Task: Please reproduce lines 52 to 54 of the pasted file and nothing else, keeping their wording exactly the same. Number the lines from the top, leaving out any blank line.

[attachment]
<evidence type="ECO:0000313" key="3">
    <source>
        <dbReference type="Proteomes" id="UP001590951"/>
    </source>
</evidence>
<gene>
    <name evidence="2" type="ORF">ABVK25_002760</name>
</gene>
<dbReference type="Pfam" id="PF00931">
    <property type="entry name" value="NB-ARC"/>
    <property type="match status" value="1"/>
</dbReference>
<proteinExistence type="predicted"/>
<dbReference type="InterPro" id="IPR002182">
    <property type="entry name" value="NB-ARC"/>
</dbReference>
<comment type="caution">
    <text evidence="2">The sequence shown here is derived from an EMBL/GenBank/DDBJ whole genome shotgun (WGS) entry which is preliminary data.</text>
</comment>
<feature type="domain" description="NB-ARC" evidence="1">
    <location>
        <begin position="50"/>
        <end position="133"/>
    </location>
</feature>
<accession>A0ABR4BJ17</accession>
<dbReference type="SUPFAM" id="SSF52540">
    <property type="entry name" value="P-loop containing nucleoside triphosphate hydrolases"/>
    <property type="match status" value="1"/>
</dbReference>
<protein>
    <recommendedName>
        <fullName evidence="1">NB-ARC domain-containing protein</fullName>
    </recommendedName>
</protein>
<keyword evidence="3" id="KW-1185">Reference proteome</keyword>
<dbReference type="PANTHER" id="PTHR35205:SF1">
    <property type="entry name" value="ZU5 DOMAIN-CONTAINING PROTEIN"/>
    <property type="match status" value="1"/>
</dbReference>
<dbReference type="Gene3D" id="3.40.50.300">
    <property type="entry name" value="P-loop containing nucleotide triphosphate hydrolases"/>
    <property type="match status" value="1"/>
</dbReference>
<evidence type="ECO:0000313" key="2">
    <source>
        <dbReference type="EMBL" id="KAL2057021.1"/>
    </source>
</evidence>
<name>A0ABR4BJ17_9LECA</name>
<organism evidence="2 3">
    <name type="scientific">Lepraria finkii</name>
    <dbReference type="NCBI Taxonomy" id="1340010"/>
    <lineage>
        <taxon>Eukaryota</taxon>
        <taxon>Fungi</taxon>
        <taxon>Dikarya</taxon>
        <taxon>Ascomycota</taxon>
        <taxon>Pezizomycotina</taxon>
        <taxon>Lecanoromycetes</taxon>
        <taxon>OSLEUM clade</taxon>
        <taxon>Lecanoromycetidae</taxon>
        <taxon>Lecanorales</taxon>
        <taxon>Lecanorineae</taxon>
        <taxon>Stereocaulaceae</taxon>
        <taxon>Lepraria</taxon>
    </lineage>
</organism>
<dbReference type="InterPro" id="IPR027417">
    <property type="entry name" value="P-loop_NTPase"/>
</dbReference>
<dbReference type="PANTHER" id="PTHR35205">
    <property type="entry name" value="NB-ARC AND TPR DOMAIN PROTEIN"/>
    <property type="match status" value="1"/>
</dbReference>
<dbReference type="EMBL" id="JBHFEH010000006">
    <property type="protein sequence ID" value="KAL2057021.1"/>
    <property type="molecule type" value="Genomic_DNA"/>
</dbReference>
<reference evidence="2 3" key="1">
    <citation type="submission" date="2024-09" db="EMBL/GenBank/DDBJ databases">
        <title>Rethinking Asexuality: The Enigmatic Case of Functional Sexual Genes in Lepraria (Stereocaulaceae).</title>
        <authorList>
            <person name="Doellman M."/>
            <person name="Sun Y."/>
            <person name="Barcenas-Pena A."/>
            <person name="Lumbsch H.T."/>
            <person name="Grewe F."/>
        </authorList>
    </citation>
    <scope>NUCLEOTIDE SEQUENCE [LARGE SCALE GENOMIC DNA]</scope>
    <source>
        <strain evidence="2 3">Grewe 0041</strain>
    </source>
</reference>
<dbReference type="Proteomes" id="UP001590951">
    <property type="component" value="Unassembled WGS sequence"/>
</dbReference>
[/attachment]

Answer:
    <name type="scientific">Lepraria finkii</name>
    <dbReference type="NCBI Taxonomy" id="1340010"/>
    <lineage>